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Criminal Procedure: Investigation
University of Iowa School of Law
Hughes, Emily

Criminal Procedure: Investigation Hughes Fall 2013

Searches and Seizures

Introductory Material


o 4th Amendment: “The right of the people to be secure in their persons, houses, papers, and effects, against unreasonable searches and seizures, shall not be violated, and no Warrants shall issue, but upon probable cause supported by Oath or affirmation, and particularly describing the place to be searched, and the persons or things to be seized.”

o Applies to both searches and arrests

§ Where a warrant is issued—probable cause is required

§ A warrant is usually required before a search or seizure unless there are “exigent circumstances.”

§ An arrest warrant, by contrast is usually not constitutionally required.

§ The 4th Amendment DOES NOT require that a warantless search be based only upon “probable cause.” → ie stop and frisks.

o Illegal immigrants are not “people” under 4A. Must have a substantial enough presence to be considered part of the community to be offered 4A protections U.S v. Verdugo-Urquidez (1990)

o The 4A only limits governmental action. It does not reach private searches or seizures (landlord searching a tenants property, airline employee searching bag). 4A is triggered if police instigate or participate in a third party private search though. Burdeau v. McDowell (1921)


§ Applies in two situations:

· Before a judge or magistrate may issue a warrant for search or arrest

· Before the police may make a warrantless search or arrest (only under certain circumstances).

§ Requirements of probable cause:

· To arrest→ it must be reasonably likely…

o A violation of the law has been committed and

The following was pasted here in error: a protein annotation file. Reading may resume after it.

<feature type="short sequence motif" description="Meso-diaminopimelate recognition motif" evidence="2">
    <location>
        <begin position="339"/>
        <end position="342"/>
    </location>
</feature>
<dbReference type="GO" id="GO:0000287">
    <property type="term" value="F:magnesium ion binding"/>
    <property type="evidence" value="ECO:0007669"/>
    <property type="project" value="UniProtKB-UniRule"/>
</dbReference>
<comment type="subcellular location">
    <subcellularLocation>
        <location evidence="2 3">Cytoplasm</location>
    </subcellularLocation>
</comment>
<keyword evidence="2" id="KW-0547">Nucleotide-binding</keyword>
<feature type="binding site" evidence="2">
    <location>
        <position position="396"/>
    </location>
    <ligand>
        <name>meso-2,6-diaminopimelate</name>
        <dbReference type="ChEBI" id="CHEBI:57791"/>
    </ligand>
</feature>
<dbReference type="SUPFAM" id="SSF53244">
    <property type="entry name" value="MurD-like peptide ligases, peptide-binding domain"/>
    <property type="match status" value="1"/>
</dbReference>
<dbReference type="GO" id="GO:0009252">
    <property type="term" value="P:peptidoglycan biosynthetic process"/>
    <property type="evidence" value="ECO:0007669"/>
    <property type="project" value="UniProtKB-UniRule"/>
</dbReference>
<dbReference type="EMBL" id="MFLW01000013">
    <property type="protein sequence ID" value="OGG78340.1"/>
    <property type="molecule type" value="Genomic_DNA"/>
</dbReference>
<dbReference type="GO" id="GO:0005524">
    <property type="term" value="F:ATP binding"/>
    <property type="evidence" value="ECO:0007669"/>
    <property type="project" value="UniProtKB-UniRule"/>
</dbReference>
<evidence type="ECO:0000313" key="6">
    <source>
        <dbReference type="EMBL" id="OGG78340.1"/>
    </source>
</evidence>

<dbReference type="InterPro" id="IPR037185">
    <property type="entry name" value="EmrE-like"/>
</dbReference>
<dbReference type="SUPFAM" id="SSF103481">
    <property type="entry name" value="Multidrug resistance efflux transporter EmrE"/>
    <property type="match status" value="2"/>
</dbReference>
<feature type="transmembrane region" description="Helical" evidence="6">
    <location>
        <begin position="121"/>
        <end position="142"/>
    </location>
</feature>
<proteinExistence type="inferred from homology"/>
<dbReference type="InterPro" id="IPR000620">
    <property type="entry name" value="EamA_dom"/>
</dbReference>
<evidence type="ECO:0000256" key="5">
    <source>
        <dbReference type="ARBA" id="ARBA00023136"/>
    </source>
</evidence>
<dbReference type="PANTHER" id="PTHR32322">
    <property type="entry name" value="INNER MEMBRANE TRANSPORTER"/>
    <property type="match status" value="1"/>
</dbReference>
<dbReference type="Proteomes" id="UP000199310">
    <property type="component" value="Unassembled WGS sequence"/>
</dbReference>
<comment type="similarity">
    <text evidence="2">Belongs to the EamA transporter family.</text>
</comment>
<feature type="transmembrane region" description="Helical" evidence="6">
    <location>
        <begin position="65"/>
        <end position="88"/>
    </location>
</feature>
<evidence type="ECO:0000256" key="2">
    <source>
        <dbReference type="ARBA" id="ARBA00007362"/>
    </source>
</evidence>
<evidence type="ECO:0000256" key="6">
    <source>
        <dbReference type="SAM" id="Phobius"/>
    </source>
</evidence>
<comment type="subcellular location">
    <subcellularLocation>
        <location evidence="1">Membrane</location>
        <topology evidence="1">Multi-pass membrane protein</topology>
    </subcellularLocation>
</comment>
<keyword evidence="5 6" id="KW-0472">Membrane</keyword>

o The person to be arrested has committed the violation

· To search→ it must be reasonably likely…

o The specific items to be searched for are connected with criminal activities

o And these items will be found in the place to be searched.


SEARCH (if it’s not a search, then there’s no 4th amendment protection)

§ Government contact? > No > No 4th amendment rights

§ Government contact? > yes > Reasonable exp. of priv? > No > no 4th amend

§ Gov’t contact? > yes > reason exp. priv.? > Yes > 4th Amend. Privacy exists

§ Search warrant? > No > any exceptions? > No. > illegal search

§ Search Warrant? > No. > any exceptions? > yes > legal search.

§ Search Warrant? > Yes. > valid search warrant? > No. > any exceptions…

§ Search Warrant? > Yes. > valid search warrant? Yes. > legal search

The Birth of the Exclusionary Rule

· At common law, and for decades after ratification of the 4A, your only remedy was a civil action against the agents who unconstitutionally took evidence from your home.

· The Supreme Court turned away from this approach and formulated a so-called “exclusionary rule”

· 4A only limits the conduct of agents of the federal, as distinguished from the state and local, government. State and local police are limited, if at all, by the 14A due process clause.

Mapp v. Ohio (1961)

· Facts: Police arrive at woman’s house because she is wanted for questioning and wanted to search her house for gambling paraphernalia. Woman refused to answer the door unless police could produce a warrant. 3 hours later more police arrive and they forcibly enter her home. Police showed a piece of paper they claimed was a “warrant” but handcuffed woman and took the piece of paper back after she hid it in her blouse. Woman was convicted of pornographic photos that were found during the search.

· Issue: is evidence obtained in an unreasonable search and seizure admissible at trial?

· All evidence obtained by searches and seizures in violation of the constitution is, by that same authority, inadmissible in a state court.

o Assurances against unreasonable search and seizures would just be “a form of words” otherwise. Exclusionary rule removes incentive to coerce evidence and is essential to the 4A and 14A to provide full meaning to their texts and states are not an exception.

§ 14A analysis extended the existing federal exclusionary rule to state court and proceedings.

o Exclusionary rule is common sense. Nothing can destroy a government faster than not adhering to its own laws. Government must provide an example to its citizens to no spread contempt and anarchy.